Texas Faith-Based Initiative Is Political Shell Game
State initiative plagued with same problems as national counterpart
October 17, 2006
FOR IMMEDIATE RELEASE
AUSTIN Revelations that President Bush’s so-called “faith-based initiative” has been used as a partisan political tool should refocus attention on similar efforts in Texas, the president of the Texas Freedom Network said today.
“This is yet another example of cynical politicians seeking to misuse religion for political gain,” TFN President Kathy Miller said. “Using public tax dollars, they have taken advantage of the good intentions of people of faith in an effort to win votes. And it appears that effort is being repeated this year in Texas.”
A new book by David Kuo charges that the Bush administration deliberately used government funding for churches and other faith-based groups to win votes from Christian conservatives. Kuo served as a top official in President Bush’s Office of Faith-Based and Community Initiatives.
Evidence is mounting that the so-called faith-based initiative in Texas shares many of the same problems Kuo revealed about its national counterpart:
PARTISAN CAMPAIGN TOOL
Gov. Perry appointed Susan Weddingon, former chair of the Texas Republican Party, to head up the ostensibly nonpartisan OneStar Foundation. Yet Ms. Weddington has used her office to promote the governor’s political efforts. She has appeared at multiple events organized by the Texas Restoration Project in her capacity as head of the governor’s faith-based initiative office. But her presentations had little to do with faith-based initiatives. Instead she praised the governor’s faith to the several hundred pastors gathered for these event:
“I’ve also had a chance to walk by his [Perry’s] side spiritually. And I will tell you unabashedly, unashamedly… that we have a man who is a giant – he’s a spiritual giant. And yet his heart is so connected to the people and he is so humble, and he’s just a guy from Paint Creek, Texas.”
[Austin “Pastors’ Policy Briefing,” Aug. 24, 2005; recording on file at TFN]
The faith-based initiative in Texas has been touted by the governor’s office in the lead up to this year’s election, but churches and religious organizations have been slow to see actual results. Gov. Perry’s Office of Faith-Based and Community Initiatives (a part the OneStar Foundation) was created nearly three years ago. And yet the first direct funding awards did not happen until this election year.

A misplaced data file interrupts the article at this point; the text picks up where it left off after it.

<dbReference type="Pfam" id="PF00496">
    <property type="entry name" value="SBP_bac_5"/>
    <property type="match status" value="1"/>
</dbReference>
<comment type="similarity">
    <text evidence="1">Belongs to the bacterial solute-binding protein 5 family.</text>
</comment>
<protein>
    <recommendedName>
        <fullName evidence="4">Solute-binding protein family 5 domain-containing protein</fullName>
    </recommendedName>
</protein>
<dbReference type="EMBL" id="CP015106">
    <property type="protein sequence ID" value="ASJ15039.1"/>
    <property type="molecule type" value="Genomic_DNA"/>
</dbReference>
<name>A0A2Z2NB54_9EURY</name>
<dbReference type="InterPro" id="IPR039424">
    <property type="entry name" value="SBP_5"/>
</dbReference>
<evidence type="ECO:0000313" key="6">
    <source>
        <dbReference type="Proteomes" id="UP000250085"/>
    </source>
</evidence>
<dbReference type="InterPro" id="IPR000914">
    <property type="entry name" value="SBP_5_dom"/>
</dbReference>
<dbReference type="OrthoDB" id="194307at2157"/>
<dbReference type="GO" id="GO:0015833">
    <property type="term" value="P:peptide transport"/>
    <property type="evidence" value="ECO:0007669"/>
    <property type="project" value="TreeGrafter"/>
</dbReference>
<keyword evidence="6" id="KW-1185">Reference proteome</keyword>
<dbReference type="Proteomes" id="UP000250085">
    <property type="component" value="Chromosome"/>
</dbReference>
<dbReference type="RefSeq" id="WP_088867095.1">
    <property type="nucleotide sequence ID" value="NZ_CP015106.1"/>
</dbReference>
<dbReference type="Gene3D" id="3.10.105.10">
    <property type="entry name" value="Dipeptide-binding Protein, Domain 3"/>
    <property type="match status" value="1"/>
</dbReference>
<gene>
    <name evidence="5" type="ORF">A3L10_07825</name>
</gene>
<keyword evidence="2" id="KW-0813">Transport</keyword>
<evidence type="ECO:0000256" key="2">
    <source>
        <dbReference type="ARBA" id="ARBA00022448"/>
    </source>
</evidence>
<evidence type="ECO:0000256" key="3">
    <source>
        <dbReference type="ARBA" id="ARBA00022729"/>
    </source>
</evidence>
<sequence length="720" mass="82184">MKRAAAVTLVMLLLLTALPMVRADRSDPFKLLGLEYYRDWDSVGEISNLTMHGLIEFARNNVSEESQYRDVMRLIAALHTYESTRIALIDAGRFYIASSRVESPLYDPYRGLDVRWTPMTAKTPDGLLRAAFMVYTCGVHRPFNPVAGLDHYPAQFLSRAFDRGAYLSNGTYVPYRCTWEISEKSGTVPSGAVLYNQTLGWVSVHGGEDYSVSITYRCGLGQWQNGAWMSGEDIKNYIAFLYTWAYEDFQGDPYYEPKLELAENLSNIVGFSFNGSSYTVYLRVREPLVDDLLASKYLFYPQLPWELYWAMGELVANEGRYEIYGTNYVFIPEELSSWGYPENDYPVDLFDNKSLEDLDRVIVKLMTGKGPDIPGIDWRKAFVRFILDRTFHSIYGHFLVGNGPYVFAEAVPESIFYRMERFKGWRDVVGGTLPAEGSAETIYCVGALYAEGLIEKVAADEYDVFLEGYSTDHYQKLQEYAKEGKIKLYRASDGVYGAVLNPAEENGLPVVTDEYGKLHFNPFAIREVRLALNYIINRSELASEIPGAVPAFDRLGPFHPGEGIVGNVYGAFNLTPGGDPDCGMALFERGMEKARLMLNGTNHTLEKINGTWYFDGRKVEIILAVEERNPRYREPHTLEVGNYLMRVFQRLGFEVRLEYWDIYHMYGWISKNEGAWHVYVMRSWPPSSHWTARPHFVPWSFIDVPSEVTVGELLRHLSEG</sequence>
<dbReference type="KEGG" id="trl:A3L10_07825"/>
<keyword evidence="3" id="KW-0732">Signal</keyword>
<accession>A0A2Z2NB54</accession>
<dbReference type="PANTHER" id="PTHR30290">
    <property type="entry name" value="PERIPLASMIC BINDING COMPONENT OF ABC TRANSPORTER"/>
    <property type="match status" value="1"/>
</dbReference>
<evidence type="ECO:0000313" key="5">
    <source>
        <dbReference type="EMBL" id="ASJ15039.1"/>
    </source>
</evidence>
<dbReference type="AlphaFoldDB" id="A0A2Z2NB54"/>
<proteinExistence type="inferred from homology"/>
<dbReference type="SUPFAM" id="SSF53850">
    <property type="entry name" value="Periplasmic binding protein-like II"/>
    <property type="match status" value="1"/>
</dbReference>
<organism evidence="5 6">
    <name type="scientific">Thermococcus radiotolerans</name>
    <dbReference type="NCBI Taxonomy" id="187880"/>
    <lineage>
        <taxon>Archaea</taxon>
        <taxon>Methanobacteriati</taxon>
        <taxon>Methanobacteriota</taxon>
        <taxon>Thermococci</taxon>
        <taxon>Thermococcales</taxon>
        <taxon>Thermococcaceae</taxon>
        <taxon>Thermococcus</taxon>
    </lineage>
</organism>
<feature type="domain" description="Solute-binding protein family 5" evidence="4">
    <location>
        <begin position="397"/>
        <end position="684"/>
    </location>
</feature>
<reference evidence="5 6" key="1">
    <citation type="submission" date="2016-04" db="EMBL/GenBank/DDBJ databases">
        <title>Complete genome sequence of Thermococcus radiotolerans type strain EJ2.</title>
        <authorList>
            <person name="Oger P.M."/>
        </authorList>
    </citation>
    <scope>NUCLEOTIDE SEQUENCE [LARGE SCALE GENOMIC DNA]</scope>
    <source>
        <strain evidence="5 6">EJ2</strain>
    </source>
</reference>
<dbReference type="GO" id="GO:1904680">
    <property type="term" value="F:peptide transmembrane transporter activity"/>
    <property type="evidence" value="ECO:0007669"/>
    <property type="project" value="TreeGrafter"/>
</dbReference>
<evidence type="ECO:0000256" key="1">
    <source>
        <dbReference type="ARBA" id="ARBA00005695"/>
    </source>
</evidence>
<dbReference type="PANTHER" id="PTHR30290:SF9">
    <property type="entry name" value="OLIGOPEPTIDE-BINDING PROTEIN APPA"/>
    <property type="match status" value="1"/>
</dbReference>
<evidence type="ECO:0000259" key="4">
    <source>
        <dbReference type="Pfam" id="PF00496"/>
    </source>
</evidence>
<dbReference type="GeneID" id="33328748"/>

One of the first groups to receive a faith-based grant from OneStar includes a member of the governor’s campaign steering committee on its advisory board. Further, the faith-based office has repeatedly used the Texas Restoration Project e-mail list to tout its work to conservative pastors around the state.
RESISTING PUBLIC SCRUTINY
Despite administering the governor’s faith-based initiatives, OneStar rejected an open-records request from the Texas Freedom Network seeking information about grant applicants, the criteria for deciding who received the grants and the names of those officials who chose the grant recipients.
Miller was critical of the lack of transparency and accountability of the governor’s faith-based initiative, particularly in light of Kuo’s charges. “Gov. Perry’s faith-based initiative appears to be no better than the shell game in Washington,” Miller said. “Caring for people in need is not a game for churches. Gov. Perry should stop using the faith-based initiative as a campaign prop. And OneStar should let the public know how it decides who gets the money.”
The Texas Freedom Network’s 2002 report on Texas’ experiment with faith-based initiatives revealed that the program was unregulated, prone to favoritism and even dangerous to the very people it purported to serve. The report is available at http://www.tfn.org/religiousfreedom/faithbased/.